Materials and methods

Study design

We conducted a cross-sectional study, enrolling samples received at the Centre de Recherches Médicales de Lambaréné from January 2019 to December 2020 for TB testing. Samples from participants experiencing TB-suggestive symptoms and providing written informed consent were enrolled to evaluate the diagnostic utility of selected biomarkers in resource-constrained settings using the method developed in previous studies [20,21,22].

Study participants and procedure

Adults (≥ 18 years) with TB-suggestive symptoms who attended the TB laboratory of CERMEL or were hospitalised in one of the Lambaréné hospitals were consecutively screened. Patients who were unable to provide informed consent were excluded. For volunteers, written informed consent was obtained, and a structured questionnaire addressing sociodemographic and clinical information was administered. All patients provided two sputum samples (one during the outpatient/inpatient attendance and one in the early morning the day after) as suggested by the national tuberculosis control programme and described elsewhere [23]. Participants with positive smear microscopy and positive Mtb culture results were defined as TB cases, while non-TB patients were defined as smear- and culture-negative. Whole blood collected in a dried tube for each participant was centrifuged, and serum was collected into several aliquots and stored at − 80 °C. The individual biomarker secretion levels were compared between confirmed TB cases and non-TB patients.

Biomarkers selection process

The four biomarkers of interest in our study were selected from a list of proteins reported by Penn-Nicholson et al. [7] as potential predictors of TB disease in participants with quiescent Mtb. More than 6000 Mtb infected HIV-negative participants were followed for 2 years and samples actively and passively collected from onset of TB disease. Participants were categorized as TB progressors if they developed TB during the follow-up period, and as TBnon-progressors if they did not develop TB disease. The expression profiles of more than 3000 proteins were compared between TB disease progressors and non-progressors using SomaLogic technology [7]. This platform is based on modified-aptamer binding technology (SOMAmers) that bind to their respective target proteins to determine their presence and quantity in a sample. The performances of each protein, including p value, fold change, and False Discovery Rate (FDR), are provided in Supplementary Table 1. Applying strict selection criteria, we selected proteins with a significant p value, a fold change difference of a least 1.4 and a False Discovery Rate (FDR) of less than 0.05 as potential TB diagnostic candidates. A reduced list of 31 proteins differentially expressed between TB progressors and non-progressors was obtained (Supplementary Table 1). We selected four biomarkers (CK-MB, HEPC, PLa2G2A and MYBPC1) for evaluation in this pilot study due to their potential role in expressing anti-TB properties of macrophages (the most abundant cell population in tuberculous granuloma) [24].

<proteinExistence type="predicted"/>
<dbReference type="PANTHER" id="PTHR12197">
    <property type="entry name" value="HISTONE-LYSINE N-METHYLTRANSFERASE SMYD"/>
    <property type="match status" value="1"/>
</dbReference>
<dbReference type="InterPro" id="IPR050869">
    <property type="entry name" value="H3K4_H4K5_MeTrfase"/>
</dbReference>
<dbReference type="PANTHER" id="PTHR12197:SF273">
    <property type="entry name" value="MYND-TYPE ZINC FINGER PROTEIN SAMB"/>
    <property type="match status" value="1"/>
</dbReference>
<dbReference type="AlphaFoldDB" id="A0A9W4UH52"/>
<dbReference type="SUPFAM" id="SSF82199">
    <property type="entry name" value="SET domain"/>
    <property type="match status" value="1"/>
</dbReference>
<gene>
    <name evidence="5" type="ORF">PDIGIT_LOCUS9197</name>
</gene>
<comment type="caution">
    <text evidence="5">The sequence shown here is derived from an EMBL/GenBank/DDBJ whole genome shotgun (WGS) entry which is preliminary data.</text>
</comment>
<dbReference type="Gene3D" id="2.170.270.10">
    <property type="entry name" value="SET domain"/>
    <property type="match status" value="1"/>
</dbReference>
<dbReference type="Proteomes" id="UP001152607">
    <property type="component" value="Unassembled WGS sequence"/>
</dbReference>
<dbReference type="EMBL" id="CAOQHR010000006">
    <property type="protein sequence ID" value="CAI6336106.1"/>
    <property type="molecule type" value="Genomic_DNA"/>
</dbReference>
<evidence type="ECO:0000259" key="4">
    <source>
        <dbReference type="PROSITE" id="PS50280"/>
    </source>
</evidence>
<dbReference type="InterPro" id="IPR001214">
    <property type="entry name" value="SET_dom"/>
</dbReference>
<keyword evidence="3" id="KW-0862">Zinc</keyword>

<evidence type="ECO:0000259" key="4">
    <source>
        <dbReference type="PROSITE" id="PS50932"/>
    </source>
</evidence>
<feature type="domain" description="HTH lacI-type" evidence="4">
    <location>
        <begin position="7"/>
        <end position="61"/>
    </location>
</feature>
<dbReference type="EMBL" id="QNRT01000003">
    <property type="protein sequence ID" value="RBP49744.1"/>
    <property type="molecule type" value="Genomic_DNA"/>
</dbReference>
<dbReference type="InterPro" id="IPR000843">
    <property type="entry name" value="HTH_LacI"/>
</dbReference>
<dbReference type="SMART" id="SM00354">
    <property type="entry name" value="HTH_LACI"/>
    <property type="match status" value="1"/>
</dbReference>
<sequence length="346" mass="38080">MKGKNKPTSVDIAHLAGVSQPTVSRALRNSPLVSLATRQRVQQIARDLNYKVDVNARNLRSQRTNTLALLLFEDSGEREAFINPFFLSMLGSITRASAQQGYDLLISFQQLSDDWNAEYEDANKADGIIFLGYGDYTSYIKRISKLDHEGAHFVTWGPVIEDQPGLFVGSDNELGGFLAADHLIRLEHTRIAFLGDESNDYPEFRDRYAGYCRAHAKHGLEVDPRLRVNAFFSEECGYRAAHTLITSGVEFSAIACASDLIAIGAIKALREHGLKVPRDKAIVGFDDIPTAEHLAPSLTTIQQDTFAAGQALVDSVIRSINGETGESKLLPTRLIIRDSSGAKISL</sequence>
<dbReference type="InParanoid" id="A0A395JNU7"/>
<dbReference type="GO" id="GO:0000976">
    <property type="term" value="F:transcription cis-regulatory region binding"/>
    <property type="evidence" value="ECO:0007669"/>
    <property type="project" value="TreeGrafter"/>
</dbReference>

ELISA

The serum levels of CK-MB, HEPC, PLa2G2A and MYBPC1 were measured using ELISA kits (MyBioSource, San Diego, USA). ELISAs were performed according to the manufacturer's instructions. Diluted standards, blanks and 5X diluted samples were added into the appropriate pre-coated plates. The plates were incubated for 90 min at 37 °C. A hundred (100) µl of detection solution A was added to each well plate and set for 45 min. The plates were washed three times before adding 100 µl of detection solution B and incubation for an additional 45 min. The plates were then washed five times, and 90 µl of substrate solution was added and incubated in the dark for 15 min. 50 µl of stop solution was added to each well and read at 45 nm using the ELISA reader.

Statistical analysis

Comparison of the two study groups (TB vs no TB) was performed using the Chi-square (Chi2) for women and men proportions,and Kruskall-Wallis test for the distribution of age and BMI. The accuracy of all biomarkers for the diagnosis of TB disease was estimated by performing receiver operator characteristics (ROC) curve analysis. The utility of combinations of biomarkers for TB diagnostic was investigated by performing best subsets general discriminant analysis (GDA), with leave-one-out cross-validation (where all data were individually validated). Data were analysed using the R software, version 4.0.3 and GraphPad prism, version 5.0 (GraphPad Software, San Diego, CA, USA).

Results

Study participants

Fifty-seven (57) participants were enrolled in this study, including 23 confirmed TB cases and 34 non-TB cases (Table 1). The median age of included participants was 44 [IQR 22–59]. Weight, sex and height were evenly distributed between the two study groups.